(Sweden, end of the XII century – Cologne, 1280)
He was probably born to a military family at Lauingen, near of Bollstädt on the Danube in Swabia, between 1193 and 1206.
As a young man, he was sent to study at the University of Padova where his uncle lived. However, Padua was also very famous at the time for its culture of liberal arts. Here, in 1223, he became a member of the Order of Preachers, commonly known as the Dominican Order. In 1228, he began teaching theology in Cologne, Hildesheim, Freiburg, Regensburg and Strasbourg and, in 1245, he was awarded the title of magister and graduate in Paris.
In 1248, he supervised the order’s new Studium generale in Cologne, where Thomas Aquinas was also one of his students. He oversaw the Order in Germany between 1254 and 1257 and, in 1256, he defended the Mendicant Orders against William of Saint-Amour in front of the Pope in Anagni. He took up teaching again in Cologne, working with other brothers, including St. Thomas, to draw up the Ratio studiorum dominicana.
In 1260, Alexander IV named him bishop of Regensburg and he dedicated himself to reforming the diocese, reorganising parishes and monasteries and helping to give new impetus to charity work. After two years, he went back to teach at Cologne’s Studium generale. He took part in the Council of Lyons in 1274 and, in 1276-77, he defended Aristotelianism and the St. Thomas doctrine in Paris. He died in Cologne in 1280.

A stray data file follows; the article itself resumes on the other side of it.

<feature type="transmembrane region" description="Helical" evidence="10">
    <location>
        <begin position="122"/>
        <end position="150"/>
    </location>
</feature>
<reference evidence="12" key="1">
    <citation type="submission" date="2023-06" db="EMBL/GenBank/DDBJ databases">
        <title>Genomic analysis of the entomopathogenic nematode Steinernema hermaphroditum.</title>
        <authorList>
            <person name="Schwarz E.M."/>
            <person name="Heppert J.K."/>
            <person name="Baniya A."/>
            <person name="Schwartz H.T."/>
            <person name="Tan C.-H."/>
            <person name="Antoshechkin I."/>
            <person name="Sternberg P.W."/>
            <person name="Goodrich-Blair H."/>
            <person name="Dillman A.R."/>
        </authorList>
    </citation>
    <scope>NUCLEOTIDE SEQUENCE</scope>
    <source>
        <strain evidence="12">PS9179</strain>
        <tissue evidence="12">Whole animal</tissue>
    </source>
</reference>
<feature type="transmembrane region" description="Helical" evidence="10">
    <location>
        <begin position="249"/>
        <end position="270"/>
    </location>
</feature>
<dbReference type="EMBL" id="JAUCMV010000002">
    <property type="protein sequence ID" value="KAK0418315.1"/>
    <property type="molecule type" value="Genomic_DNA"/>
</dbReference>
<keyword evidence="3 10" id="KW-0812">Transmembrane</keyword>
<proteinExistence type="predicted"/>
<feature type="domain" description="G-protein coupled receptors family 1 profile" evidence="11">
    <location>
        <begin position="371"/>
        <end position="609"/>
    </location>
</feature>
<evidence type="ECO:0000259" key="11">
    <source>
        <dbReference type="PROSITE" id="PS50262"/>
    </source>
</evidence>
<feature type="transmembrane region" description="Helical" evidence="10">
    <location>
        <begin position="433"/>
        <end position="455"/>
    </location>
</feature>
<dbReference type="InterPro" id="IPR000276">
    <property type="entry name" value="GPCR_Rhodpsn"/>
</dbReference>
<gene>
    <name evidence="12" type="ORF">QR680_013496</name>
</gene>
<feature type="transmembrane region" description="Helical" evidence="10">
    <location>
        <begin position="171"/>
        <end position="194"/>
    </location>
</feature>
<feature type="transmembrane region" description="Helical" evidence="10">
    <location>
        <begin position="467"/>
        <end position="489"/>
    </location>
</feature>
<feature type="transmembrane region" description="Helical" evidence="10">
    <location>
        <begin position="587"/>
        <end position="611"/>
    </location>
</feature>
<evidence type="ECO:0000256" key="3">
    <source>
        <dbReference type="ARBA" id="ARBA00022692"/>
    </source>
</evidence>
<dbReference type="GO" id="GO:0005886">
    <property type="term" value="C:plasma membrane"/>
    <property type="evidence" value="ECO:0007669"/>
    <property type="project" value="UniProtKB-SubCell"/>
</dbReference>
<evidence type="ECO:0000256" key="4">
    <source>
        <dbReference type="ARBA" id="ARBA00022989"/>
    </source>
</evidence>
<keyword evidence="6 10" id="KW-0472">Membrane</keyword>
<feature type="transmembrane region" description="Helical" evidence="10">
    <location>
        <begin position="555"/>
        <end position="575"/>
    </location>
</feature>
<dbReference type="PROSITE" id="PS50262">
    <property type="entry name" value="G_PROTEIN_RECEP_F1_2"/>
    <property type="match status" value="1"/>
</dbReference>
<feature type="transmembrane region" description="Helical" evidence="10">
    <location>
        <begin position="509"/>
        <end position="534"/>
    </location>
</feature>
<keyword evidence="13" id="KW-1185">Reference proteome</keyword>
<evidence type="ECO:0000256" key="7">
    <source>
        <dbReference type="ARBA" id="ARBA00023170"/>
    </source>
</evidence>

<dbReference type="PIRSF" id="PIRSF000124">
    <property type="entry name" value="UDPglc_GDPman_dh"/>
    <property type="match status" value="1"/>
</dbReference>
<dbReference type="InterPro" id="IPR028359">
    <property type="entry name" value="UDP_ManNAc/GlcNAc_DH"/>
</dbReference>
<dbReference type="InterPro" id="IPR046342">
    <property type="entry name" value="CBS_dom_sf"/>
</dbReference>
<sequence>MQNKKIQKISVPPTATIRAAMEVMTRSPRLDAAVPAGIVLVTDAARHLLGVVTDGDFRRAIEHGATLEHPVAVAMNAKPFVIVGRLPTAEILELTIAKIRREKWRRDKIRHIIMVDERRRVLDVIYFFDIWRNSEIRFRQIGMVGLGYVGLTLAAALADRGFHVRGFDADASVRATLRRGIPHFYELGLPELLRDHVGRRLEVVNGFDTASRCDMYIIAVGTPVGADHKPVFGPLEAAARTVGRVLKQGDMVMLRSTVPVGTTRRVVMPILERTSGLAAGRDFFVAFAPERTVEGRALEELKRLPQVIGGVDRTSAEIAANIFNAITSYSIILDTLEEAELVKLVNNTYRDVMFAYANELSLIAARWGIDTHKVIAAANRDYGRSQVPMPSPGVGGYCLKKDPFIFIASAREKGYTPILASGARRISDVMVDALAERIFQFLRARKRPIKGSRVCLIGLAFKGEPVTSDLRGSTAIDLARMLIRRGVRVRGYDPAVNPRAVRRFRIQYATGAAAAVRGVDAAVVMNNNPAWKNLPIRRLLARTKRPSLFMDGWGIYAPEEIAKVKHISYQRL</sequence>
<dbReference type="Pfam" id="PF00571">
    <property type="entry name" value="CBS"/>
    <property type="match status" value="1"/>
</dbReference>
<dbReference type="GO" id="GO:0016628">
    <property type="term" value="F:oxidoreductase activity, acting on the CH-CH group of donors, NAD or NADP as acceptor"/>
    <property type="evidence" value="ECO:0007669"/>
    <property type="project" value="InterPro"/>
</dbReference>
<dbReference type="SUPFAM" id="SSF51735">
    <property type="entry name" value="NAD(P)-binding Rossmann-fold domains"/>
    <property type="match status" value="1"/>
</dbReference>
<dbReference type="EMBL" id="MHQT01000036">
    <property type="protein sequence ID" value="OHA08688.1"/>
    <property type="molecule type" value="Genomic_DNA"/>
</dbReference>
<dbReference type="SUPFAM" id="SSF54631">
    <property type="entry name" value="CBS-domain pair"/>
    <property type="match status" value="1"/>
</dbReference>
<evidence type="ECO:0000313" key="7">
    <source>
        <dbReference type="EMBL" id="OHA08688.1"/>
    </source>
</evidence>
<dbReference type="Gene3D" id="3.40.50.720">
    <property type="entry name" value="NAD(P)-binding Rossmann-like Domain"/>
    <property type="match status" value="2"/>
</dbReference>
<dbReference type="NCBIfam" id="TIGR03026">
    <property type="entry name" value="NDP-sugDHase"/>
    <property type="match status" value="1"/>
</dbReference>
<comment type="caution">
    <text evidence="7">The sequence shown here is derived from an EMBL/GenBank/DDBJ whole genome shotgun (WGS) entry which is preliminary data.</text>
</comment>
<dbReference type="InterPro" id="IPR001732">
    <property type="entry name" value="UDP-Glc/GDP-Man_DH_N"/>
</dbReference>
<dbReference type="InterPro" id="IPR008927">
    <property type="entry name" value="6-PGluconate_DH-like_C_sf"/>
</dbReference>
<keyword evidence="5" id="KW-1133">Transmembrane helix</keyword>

In the papal bull “In thesaurus sapientiae” dated 1931, Pope Pius XI proclaimed him a saint and doctor of the church and, in 1941, Pope Pius XII went on to name him the patron of natural science enthusiasts.
St. Albertus Magnus wrote about philosophy, natural sciences, theology, biology and psychology, but also completed works on construction and sermons.
Università, la scienza non appartiene (più) solo a Dio (Il Bo live)